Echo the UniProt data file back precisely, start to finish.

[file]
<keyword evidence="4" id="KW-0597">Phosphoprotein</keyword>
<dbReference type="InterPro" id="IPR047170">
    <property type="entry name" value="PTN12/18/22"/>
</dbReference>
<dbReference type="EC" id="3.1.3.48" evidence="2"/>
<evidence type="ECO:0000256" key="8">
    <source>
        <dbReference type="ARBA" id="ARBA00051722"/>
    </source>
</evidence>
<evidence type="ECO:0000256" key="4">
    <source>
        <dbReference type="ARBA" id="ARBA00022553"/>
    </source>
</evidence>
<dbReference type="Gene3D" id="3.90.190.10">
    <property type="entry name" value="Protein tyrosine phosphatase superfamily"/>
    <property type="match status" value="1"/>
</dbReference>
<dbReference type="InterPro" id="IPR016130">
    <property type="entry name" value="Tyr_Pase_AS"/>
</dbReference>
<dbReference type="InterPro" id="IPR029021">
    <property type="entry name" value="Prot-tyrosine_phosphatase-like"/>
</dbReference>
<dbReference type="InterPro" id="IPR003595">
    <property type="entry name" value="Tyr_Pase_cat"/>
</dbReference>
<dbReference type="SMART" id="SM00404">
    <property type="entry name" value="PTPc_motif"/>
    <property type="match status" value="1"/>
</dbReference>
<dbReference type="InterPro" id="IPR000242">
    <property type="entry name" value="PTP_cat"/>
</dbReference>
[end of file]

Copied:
<keyword evidence="4" id="KW-0597">Phosphoprotein</keyword>
<dbReference type="InterPro" id="IPR047170">
    <property type="entry name" value="PTN12/18/22"/>
</dbReference>
<dbReference type="EC" id="3.1.3.48" evidence="2"/>
<evidence type="ECO:0000256" key="8">
    <source>
        <dbReference type="ARBA" id="ARBA00051722"/>
    </source>
</evidence>
<evidence type="ECO:0000256" key="4">
    <source>
        <dbReference type="ARBA" id="ARBA00022553"/>
    </source>
</evidence>
<dbReference type="Gene3D" id="3.90.190.10">
    <property type="entry name" value="Protein tyrosine phosphatase superfamily"/>
    <property type="match status" value="1"/>
</dbReference>
<dbReference type="InterPro" id="IPR016130">
    <property type="entry name" value="Tyr_Pase_AS"/>
</dbReference>
<dbReference type="InterPro" id="IPR029021">
    <property type="entry name" value="Prot-tyrosine_phosphatase-like"/>
</dbReference>
<dbReference type="InterPro" id="IPR003595">
    <property type="entry name" value="Tyr_Pase_cat"/>
</dbReference>
<dbReference type="SMART" id="SM00404">
    <property type="entry name" value="PTPc_motif"/>
    <property type="match status" value="1"/>
</dbReference>
<dbReference type="InterPro" id="IPR000242">
    <property type="entry name" value="PTP_cat"/>
</dbReference>